Actually this film with an early draft and pitch was already written right after Blood ties back in 2009. But due to the 'Xinyao' theme, many producers and investors found it too niche to be commercially viable for the amount that it needs to be produced. It was not until 2012 when we received the P-assist grant from SFC, and mm2's involvement in production did the project gain any traction.
What did you do to prep for the film in terms of research? Who did you speak to (who in xinyao in particular)
Because I am such a huge fan of the genre, I already had plenty of background information required for the film even before it was written. What we did for story development at one stage was quite unique I think in terms of how Singaporeans write screenplays. We had a group of 6 screenwriters meet once or twice weekly for almost 2 months to discuss and brainstorm ideas. After the bout of brainstorming, myself and the screenwriter Violet Lai starting meeting and working on a draft separately from  the group to distill all the ideas that we have had till that point and see how to put them into a coherent story. the direction we decided upon was not to try to make a film that talks about the experiences of the song writers back then, but to do a film about kids inspired by the songs written by the Xinyao pioneers. So what was more important was the spirit of Xinyao that we were trying to preserve.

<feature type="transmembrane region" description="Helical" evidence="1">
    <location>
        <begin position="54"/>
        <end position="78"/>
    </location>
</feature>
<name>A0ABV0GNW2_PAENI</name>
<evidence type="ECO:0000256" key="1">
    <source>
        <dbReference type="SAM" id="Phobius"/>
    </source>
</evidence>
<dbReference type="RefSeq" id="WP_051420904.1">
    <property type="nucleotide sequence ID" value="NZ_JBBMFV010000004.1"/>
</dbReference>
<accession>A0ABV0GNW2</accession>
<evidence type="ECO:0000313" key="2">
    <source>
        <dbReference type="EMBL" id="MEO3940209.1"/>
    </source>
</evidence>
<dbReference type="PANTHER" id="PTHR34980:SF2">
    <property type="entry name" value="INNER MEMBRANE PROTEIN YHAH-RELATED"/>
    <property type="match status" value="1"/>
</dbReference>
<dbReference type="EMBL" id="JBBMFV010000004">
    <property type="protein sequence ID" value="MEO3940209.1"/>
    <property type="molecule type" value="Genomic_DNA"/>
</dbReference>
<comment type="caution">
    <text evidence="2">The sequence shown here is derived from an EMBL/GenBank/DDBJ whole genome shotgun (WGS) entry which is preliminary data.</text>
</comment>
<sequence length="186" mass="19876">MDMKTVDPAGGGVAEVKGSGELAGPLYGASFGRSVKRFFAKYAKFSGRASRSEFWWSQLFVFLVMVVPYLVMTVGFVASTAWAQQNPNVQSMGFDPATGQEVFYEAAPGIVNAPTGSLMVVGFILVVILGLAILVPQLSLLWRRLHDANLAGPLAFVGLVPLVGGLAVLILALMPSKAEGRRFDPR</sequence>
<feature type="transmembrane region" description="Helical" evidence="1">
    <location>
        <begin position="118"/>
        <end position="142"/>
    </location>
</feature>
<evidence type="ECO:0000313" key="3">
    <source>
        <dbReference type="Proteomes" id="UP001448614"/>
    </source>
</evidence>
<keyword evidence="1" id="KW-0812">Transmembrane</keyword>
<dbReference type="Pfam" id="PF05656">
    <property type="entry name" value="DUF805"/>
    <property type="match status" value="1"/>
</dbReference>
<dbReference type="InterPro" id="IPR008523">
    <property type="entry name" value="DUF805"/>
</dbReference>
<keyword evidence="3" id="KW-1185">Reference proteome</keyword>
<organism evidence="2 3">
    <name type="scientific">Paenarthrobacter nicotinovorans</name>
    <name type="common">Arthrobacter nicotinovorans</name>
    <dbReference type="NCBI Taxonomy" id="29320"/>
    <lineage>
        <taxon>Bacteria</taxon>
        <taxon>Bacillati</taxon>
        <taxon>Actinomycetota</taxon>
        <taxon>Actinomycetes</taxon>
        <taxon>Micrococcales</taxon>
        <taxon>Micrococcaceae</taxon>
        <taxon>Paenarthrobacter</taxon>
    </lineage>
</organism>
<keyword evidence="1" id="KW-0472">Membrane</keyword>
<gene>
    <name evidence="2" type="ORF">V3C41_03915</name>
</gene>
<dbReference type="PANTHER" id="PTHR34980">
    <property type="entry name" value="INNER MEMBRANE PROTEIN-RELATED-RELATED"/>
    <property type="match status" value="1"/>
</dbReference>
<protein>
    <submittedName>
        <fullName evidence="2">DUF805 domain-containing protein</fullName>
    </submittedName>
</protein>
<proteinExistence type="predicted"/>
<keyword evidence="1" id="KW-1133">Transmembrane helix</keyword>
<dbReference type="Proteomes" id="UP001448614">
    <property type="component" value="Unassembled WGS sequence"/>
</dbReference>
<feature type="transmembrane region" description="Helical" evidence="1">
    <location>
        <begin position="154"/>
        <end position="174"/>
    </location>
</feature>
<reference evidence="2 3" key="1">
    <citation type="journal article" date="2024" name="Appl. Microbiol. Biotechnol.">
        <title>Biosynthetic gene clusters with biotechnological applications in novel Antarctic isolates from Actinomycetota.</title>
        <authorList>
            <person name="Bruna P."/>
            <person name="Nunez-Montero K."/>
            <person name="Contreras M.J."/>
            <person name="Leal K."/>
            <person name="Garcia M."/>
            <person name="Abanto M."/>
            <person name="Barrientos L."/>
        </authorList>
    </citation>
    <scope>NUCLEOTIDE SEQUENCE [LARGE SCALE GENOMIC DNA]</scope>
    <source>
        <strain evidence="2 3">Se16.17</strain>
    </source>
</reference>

Anything interesting you learnt about the development of xinyao from the people spoke to?
The people we spoke to like Liang Wern Fook, Li Feihui, and Colin Goh, they all share the same passion when it comes to making the songs that they did back then. They just did it because they felt it was fun, and wanted to create somethings that they can call their own. They didn't think their works were going to influence anyone or did they do their songs to make big bucks. They did it because they had a dream and they followed their guts. As such, I think Xinyao is the best embodiment of what a "Singaporean dream" is.